It has been a month since I wrote The Bottom for the Builders May Be In. In the interim, the yield on the 10-Year Treasury has lifted another 35 basis points from 2.6 to 2.95 (+14%) even though the builders are trading at the same level - or a little higher - than they were a month ago.
For all the reasons stated in my previous articles on interest rates - rising rates have an extremely negative effect on interest-rate sensitive equities - until the point where rates plateau.
We may have finally reached that point.
The SPX homebuilder index (XHB) has fluctuated within a 10% band over the last three months, while the 10-Year Treasury yield has risen 35% (See chart). This leads me to believe the worst of this rate-correction is over. Since bottoming a month ago, the builders have rallied at the slightest downward pressure on the 10-Year yield.
The Emerging Markets index - also sensitive to the 10-Year Treasury yield - seems to agree. It's actually up 3% in the last 3 months in comparison to the 35% rise in the 10-Year yield (chart). This comes only 10 days after we were told the Emerging Markets were in a state of collapse and on the verge of a multi-year bear market.
An interesting technical fact emerges when looking at some specific homebuilder stocks; their retracement levels. Many of them have given-back (i.e. retraced) 40% to 50% of their original rally off the lows of 2011.
In round terms - October, 2011 trough to May, 2013 peak to September, 2013 trough - DR Horton (DHI) rose from $8 to $28 and then gave back $10; KB Home (KBH) went from $5 to $25 and gave back $10; MDC rose from $15 to $42 and gave back $15; Brookfield (BRP) went from $6 to $26 and retraced back $7; Lennar (LEN) rose from $12 to $44 and gave back $13; Rylant (RYL) went from $10 to $50 and gave back $17; and so it goes, through most of the builders' ranks.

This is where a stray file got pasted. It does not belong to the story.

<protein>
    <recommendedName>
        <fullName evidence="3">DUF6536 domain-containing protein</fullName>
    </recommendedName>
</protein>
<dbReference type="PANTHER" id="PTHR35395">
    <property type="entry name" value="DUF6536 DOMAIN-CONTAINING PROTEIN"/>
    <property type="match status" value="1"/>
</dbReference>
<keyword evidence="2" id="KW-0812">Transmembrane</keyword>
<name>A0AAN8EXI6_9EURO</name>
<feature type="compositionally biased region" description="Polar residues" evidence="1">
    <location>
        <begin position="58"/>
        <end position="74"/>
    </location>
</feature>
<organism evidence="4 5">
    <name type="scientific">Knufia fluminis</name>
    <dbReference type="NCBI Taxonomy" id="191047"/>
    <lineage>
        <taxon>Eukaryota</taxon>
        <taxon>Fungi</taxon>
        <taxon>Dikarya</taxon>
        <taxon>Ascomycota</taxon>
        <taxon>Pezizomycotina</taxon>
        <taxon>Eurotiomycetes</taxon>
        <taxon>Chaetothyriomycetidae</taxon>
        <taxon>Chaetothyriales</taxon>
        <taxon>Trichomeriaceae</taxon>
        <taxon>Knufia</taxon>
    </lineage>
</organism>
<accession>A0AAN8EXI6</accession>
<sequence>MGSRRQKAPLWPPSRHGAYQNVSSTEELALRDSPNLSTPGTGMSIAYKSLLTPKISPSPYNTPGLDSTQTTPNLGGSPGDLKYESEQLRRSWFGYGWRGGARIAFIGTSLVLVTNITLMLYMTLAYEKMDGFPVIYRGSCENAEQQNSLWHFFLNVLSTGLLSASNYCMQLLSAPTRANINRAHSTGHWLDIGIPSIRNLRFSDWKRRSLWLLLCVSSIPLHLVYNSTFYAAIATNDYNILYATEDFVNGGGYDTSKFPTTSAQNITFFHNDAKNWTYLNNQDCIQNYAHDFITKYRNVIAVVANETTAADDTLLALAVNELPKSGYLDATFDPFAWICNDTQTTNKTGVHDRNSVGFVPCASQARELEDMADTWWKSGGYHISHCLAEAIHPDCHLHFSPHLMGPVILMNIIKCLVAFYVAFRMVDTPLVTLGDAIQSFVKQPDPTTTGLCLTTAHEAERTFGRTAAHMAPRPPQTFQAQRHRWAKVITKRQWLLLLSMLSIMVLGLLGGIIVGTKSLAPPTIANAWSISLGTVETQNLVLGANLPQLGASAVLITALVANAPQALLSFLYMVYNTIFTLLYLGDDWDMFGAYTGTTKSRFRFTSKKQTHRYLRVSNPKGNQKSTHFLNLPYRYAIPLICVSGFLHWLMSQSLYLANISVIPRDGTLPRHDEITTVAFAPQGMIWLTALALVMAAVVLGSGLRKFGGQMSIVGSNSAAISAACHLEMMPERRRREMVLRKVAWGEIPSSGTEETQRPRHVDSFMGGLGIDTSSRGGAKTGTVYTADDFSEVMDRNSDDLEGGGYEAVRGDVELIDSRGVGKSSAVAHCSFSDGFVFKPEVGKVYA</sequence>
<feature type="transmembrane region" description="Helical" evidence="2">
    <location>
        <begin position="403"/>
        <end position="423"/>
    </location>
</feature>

Meanwhile, the demographics, which so many writers on this blog have mentioned - tight inventory, buyer demand, (still) "affordable" mortgage rates, a slowly rising job market, and long-term housing trends, which enunciate the need for shelter - continue to pull buyers off the sidelines and into new home communities. The momentum of record profits and record demand we saw earlier this summer has slowed down, but it's not gone.
In short, everything to do with new home construction and sales has moderated.
As long as mortgage rates remain fairly constant within a 4.5% to 4.9% band, a slight reduction (11%) in the construction footage of a new home should compensate for the recent rise in rates. Several builder CEOs have already mentioned this solution: encourage buyers to accept less home in order to complete a deal.
I think the current price of the builders has "priced-in" the recent rise in mortgage rates and their effect on buyer demand - relative to the profitable conditions, which now exist for the builders. As so many commentators have said, we are still in the early part of the real estate cycle.
The massive sector-correction of Summer, 2013 has taken the froth off what was becoming a bubble-like condition in California, Arizona, Colorado and Texas. Rising home prices increased the available inventory of existing homes, but rising rates have now mitigated demand and buyer traffic. A balance is being reached.
Commentators in the field continue the litany of buyer complaints: low inventory (few choices); tight credit (hard to qualify); higher mortgage rates (first-time buyers can't qualify) and multiple-offers from investors driving traditional buyers to frustration. Traffic is down, but prices have remained constant.
I think the next step forward for the builders will be a long consolidation period of several quarters accompanied by rising profits and growing book value - with slightly rising share prices and average selling prices for new homes - mitigated by cautious buyer demand and the hammer of mortgage rates.
If the Fed's proposed tapering occurs alongside rising IRS tax revenues, the effect should be nil. Treasury will be issuing fewer bonds, but the Federal Reserve will be buying fewer of them on both a nominal and percentage basis.
This is a "test" period right now. The Federal Reserve is assessing whether the ship of the economy can float on its own without an accelerator (QE), even as it continues its support of the economic recovery with a monetary policy of near-zero Fed Funds rates. What we are seeing in the highly-sensitive housing recovery is a barometer of that test.